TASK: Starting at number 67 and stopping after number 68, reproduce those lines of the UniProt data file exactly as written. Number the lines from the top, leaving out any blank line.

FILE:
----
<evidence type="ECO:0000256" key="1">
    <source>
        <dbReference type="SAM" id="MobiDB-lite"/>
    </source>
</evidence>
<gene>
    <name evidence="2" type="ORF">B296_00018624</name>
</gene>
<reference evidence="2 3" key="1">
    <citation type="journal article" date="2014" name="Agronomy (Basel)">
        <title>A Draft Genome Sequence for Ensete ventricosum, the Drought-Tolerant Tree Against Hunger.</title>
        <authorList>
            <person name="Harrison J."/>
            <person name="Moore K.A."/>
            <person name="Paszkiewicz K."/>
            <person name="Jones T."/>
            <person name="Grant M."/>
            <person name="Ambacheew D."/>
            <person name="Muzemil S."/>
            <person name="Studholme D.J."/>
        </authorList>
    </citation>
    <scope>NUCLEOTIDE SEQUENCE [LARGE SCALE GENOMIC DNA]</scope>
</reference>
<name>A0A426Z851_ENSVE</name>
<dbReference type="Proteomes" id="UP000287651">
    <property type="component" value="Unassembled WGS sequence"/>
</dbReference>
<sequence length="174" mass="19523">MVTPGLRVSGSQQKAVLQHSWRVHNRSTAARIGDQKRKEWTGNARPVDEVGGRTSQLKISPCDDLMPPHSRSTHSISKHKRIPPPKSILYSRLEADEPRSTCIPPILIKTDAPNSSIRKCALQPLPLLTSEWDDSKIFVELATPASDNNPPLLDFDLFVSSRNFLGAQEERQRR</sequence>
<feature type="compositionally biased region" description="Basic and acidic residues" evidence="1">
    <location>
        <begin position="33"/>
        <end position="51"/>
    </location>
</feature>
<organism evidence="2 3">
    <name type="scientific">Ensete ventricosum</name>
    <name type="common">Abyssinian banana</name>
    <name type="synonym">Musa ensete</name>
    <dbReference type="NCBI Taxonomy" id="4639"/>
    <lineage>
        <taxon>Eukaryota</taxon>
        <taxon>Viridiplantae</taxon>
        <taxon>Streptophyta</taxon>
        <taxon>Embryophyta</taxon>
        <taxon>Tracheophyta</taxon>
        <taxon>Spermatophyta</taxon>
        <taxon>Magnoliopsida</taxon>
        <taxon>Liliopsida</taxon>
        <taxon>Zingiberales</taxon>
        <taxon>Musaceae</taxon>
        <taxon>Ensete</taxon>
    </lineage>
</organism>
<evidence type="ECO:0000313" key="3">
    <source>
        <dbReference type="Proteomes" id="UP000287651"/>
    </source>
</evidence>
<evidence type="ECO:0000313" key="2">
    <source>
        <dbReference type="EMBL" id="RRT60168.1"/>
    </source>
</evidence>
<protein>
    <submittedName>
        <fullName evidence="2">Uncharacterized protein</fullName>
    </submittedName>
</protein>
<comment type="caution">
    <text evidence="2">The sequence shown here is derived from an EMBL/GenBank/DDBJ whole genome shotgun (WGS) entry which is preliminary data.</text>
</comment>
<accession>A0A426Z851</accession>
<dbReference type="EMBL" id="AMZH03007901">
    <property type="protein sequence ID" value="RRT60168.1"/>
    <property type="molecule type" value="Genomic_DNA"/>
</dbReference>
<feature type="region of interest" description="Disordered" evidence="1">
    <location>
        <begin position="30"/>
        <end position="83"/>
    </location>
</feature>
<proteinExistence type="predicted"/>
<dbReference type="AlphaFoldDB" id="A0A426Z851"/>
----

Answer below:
        <fullName evidence="2">Uncharacterized protein</fullName>
    </submittedName>